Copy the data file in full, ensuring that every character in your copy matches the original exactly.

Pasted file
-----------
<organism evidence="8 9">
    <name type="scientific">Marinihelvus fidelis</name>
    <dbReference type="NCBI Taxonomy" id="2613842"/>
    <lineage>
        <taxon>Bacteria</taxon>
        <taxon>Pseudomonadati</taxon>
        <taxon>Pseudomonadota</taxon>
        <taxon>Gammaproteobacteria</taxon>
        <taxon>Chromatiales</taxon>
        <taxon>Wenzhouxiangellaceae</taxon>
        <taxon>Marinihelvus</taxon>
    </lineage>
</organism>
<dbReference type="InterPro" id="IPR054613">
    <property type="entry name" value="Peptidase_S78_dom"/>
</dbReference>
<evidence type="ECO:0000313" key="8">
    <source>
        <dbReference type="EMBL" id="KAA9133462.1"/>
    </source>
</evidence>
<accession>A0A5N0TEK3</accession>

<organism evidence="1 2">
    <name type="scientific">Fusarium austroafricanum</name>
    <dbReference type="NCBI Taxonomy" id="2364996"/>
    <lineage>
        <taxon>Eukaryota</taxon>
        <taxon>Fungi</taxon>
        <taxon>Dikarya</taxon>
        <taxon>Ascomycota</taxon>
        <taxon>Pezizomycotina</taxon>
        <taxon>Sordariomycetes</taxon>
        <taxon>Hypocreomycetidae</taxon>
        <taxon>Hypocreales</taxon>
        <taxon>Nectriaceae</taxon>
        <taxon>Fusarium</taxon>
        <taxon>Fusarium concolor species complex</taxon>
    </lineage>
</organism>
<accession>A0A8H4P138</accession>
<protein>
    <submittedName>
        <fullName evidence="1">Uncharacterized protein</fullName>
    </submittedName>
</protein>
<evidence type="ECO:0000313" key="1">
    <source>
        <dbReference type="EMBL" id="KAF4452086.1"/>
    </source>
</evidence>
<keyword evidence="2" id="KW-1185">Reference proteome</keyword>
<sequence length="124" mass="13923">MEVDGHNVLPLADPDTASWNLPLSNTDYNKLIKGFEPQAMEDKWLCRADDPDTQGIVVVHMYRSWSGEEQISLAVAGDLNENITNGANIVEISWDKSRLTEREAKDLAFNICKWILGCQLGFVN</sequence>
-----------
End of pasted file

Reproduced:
<organism evidence="8 9">
    <name type="scientific">Marinihelvus fidelis</name>
    <dbReference type="NCBI Taxonomy" id="2613842"/>
    <lineage>
        <taxon>Bacteria</taxon>
        <taxon>Pseudomonadati</taxon>
        <taxon>Pseudomonadota</taxon>
        <taxon>Gammaproteobacteria</taxon>
        <taxon>Chromatiales</taxon>
        <taxon>Wenzhouxiangellaceae</taxon>
        <taxon>Marinihelvus</taxon>
    </lineage>
</organism>
<dbReference type="InterPro" id="IPR054613">
    <property type="entry name" value="Peptidase_S78_dom"/>
</dbReference>
<evidence type="ECO:0000313" key="8">
    <source>
        <dbReference type="EMBL" id="KAA9133462.1"/>
    </source>
</evidence>
<accession>A0A5N0TEK3</accession>

<organism evidence="1 2">
    <name type="scientific">Fusarium austroafricanum</name>
    <dbReference type="NCBI Taxonomy" id="2364996"/>
    <lineage>
        <taxon>Eukaryota</taxon>
        <taxon>Fungi</taxon>
        <taxon>Dikarya</taxon>
        <taxon>Ascomycota</taxon>
        <taxon>Pezizomycotina</taxon>
        <taxon>Sordariomycetes</taxon>
        <taxon>Hypocreomycetidae</taxon>
        <taxon>Hypocreales</taxon>
        <taxon>Nectriaceae</taxon>
        <taxon>Fusarium</taxon>
        <taxon>Fusarium concolor species complex</taxon>
    </lineage>
</organism>
<accession>A0A8H4P138</accession>
<protein>
    <submittedName>
        <fullName evidence="1">Uncharacterized protein</fullName>
    </submittedName>
</protein>
<evidence type="ECO:0000313" key="1">
    <source>
        <dbReference type="EMBL" id="KAF4452086.1"/>
    </source>
</evidence>
<keyword evidence="2" id="KW-1185">Reference proteome</keyword>
<sequence length="124" mass="13923">MEVDGHNVLPLADPDTASWNLPLSNTDYNKLIKGFEPQAMEDKWLCRADDPDTQGIVVVHMYRSWSGEEQISLAVAGDLNENITNGANIVEISWDKSRLTEREAKDLAFNICKWILGCQLGFVN</sequence>